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Audit: FAA has not effectively overseen Southwest Airlines’ SMS
12 February 2020
The U.S. Department of Transportation’s Office of Inspector General (OIG) concluded following an audit, that the FAA has not effectively overseen Southwest Airlines’ safety management system (SMS).
On March 9, 2015, the Federal Aviation Administration (FAA) established requirements for air carriers to implement a formal, top down approach to identifying and managing safety risks, known as  However, recent events have raised concerns about FAA’s safety oversight, particularly for Southwest Airlines, one of the largest passenger air carriers in the United States.
In early 2018, the OIG received a hotline complaint regarding FAA’s oversight of Southwest Airlines and a number of operational issues at the carrier. Subsequently, in April 2018, Southwest Airlines Flight 1380 suffered an engine failure, killing one passenger on board. In June 2018, the OIG initiated an audit to assess FAA’s oversight of Southwest Airlines’ SMS.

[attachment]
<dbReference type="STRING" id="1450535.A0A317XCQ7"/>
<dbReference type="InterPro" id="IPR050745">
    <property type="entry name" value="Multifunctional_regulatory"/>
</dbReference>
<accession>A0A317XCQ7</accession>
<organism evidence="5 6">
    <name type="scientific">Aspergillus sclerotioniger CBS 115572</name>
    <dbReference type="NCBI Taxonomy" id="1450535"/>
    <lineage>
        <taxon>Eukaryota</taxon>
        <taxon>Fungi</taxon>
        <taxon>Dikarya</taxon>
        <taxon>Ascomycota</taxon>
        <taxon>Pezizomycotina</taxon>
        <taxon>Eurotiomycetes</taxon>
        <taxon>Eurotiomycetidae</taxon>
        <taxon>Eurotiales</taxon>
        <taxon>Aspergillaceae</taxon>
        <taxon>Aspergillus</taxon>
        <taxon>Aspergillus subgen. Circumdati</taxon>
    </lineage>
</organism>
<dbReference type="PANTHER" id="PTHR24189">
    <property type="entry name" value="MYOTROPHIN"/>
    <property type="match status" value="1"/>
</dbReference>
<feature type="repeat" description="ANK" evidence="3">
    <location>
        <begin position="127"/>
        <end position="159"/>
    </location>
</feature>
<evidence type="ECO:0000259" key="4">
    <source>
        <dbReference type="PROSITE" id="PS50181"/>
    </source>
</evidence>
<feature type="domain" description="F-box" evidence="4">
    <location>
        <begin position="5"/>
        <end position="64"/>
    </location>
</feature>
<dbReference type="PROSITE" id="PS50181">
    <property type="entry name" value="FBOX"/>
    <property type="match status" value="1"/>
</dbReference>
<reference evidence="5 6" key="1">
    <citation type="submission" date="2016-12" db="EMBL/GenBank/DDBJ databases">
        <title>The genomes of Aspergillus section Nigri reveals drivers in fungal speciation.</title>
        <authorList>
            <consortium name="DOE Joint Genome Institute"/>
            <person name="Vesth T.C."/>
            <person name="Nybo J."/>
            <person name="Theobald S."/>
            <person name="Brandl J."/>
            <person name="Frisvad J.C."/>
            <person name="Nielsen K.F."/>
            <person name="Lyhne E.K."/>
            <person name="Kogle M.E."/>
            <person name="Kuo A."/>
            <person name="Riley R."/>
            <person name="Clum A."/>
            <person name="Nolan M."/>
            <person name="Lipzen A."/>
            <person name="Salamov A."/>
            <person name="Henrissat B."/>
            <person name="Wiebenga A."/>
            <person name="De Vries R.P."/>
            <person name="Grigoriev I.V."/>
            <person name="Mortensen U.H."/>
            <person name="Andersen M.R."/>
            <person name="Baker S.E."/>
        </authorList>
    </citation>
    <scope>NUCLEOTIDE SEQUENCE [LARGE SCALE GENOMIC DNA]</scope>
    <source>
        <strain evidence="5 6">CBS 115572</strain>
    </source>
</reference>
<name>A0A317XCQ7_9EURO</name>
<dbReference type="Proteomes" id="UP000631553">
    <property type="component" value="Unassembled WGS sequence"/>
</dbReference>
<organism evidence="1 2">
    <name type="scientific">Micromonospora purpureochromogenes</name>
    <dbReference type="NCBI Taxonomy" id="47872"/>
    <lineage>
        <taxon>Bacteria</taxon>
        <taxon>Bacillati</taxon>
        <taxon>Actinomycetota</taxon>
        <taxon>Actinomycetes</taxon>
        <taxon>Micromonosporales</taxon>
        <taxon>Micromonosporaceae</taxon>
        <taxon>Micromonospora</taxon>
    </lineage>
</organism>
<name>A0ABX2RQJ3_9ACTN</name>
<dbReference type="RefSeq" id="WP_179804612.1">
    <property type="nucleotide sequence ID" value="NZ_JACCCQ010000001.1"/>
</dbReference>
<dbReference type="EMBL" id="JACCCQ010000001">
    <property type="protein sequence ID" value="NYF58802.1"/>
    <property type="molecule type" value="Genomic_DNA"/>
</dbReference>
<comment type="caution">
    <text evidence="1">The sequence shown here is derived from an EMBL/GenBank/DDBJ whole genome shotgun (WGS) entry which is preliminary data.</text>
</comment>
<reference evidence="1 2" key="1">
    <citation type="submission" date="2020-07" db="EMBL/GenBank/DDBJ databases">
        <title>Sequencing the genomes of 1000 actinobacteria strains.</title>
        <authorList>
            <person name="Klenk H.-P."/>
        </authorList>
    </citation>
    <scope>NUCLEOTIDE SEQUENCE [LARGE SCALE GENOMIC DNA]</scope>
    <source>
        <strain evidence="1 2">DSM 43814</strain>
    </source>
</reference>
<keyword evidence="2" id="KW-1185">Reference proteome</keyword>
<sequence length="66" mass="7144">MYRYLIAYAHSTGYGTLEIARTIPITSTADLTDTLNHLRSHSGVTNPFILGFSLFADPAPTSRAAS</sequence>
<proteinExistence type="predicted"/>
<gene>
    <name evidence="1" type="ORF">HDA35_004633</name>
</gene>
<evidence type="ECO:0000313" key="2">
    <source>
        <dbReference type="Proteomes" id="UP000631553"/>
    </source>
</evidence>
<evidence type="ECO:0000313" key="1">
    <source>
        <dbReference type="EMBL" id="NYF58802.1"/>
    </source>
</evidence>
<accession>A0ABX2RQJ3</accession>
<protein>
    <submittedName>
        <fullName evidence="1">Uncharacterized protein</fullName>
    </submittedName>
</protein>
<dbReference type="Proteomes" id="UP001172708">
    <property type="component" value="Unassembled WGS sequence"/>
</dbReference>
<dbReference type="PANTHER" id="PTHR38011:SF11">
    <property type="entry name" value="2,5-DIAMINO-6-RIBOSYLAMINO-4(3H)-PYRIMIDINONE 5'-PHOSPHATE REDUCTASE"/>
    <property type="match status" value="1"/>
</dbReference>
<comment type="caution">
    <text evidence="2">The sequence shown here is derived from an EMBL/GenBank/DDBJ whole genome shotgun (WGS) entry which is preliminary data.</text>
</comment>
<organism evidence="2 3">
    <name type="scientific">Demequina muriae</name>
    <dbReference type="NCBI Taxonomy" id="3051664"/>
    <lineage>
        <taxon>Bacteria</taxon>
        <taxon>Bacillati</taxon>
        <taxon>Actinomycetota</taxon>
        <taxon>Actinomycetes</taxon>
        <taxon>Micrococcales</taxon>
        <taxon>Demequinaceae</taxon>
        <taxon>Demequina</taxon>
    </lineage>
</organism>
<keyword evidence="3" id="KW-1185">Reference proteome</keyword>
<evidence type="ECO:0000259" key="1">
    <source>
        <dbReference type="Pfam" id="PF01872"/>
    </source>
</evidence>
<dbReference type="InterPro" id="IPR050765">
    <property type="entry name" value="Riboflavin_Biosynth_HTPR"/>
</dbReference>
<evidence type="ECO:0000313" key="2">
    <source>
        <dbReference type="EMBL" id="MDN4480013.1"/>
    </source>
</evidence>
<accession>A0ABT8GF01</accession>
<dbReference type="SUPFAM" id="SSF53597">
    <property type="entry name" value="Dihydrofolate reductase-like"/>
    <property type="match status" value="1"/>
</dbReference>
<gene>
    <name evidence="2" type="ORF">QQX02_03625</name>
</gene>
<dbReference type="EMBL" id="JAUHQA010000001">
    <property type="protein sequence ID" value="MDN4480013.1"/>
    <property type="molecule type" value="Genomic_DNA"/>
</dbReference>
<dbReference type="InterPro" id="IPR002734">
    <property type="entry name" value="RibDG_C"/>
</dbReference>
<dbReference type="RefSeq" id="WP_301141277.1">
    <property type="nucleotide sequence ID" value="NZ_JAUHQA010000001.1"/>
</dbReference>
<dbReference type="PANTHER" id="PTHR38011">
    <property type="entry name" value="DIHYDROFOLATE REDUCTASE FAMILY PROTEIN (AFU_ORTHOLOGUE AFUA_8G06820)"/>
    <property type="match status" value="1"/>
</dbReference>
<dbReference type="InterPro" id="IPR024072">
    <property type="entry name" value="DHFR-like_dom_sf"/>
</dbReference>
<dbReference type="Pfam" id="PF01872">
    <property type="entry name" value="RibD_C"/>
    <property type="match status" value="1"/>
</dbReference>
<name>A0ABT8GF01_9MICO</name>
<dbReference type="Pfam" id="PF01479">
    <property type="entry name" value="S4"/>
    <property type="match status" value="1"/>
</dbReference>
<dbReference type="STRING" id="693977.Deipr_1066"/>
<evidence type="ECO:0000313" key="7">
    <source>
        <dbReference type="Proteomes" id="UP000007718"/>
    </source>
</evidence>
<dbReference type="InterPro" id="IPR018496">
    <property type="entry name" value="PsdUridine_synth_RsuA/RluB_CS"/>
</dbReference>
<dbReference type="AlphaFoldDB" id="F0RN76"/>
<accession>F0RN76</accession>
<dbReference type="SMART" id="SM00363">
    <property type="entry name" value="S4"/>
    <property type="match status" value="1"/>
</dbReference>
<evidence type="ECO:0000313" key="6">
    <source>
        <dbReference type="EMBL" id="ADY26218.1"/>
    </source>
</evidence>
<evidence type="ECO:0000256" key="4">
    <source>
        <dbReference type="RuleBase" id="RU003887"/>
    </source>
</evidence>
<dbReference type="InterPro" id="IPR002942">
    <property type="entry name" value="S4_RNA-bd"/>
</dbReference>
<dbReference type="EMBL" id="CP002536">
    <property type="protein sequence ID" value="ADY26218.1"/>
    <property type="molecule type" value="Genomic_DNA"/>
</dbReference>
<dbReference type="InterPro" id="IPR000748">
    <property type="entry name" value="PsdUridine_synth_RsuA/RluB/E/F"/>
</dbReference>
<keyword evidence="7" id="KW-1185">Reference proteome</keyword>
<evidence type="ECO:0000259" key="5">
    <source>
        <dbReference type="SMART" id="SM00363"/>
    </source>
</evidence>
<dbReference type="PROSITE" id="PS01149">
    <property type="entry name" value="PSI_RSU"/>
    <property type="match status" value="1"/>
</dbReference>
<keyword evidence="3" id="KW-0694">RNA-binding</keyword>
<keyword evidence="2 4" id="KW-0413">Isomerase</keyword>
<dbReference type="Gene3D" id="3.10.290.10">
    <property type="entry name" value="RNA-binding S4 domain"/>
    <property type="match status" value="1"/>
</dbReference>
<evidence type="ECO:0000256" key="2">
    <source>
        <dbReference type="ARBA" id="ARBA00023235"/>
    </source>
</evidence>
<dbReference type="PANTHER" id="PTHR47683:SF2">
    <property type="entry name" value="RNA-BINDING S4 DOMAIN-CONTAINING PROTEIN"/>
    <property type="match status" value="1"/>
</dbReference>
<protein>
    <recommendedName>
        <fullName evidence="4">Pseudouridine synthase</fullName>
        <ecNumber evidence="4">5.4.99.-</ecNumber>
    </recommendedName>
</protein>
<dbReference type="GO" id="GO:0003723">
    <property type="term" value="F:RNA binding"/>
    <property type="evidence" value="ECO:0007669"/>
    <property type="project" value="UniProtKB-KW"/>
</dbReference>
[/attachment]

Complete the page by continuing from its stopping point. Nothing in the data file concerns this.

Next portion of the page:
The audit found that Southwest Airlines continued to fly aircraft with unresolved safety concerns. For example, FAA learned in 2018 that the carrier regularly and frequently communicated incorrect aircraft weight and balance data to its pilots. Southwest Airlines also operated aircraft in an unknown airworthiness state, including more than 150,000 flights on previously owned aircraft that did not meet U.S. aviation standards. In both cases, the carrier continued operating aircraft without ensuring compliance with regulations because FAA accepted the air carrier’s justification that the issues identified were low safety risks.
Also, FAA inspectors did not evaluate air carrier risk assessments or safety culture as part of their oversight of Southwest Airlines’ SMS. This is because FAA had not provided inspectors with guidance on how to review risk assessments or how to evaluate and oversee a carrier’s safety culture.
The audit resulted in eleven recommendations to the FAA to improve its oversight of Southwest Airlines’ SMS. The FAA concurred with all recommendations.
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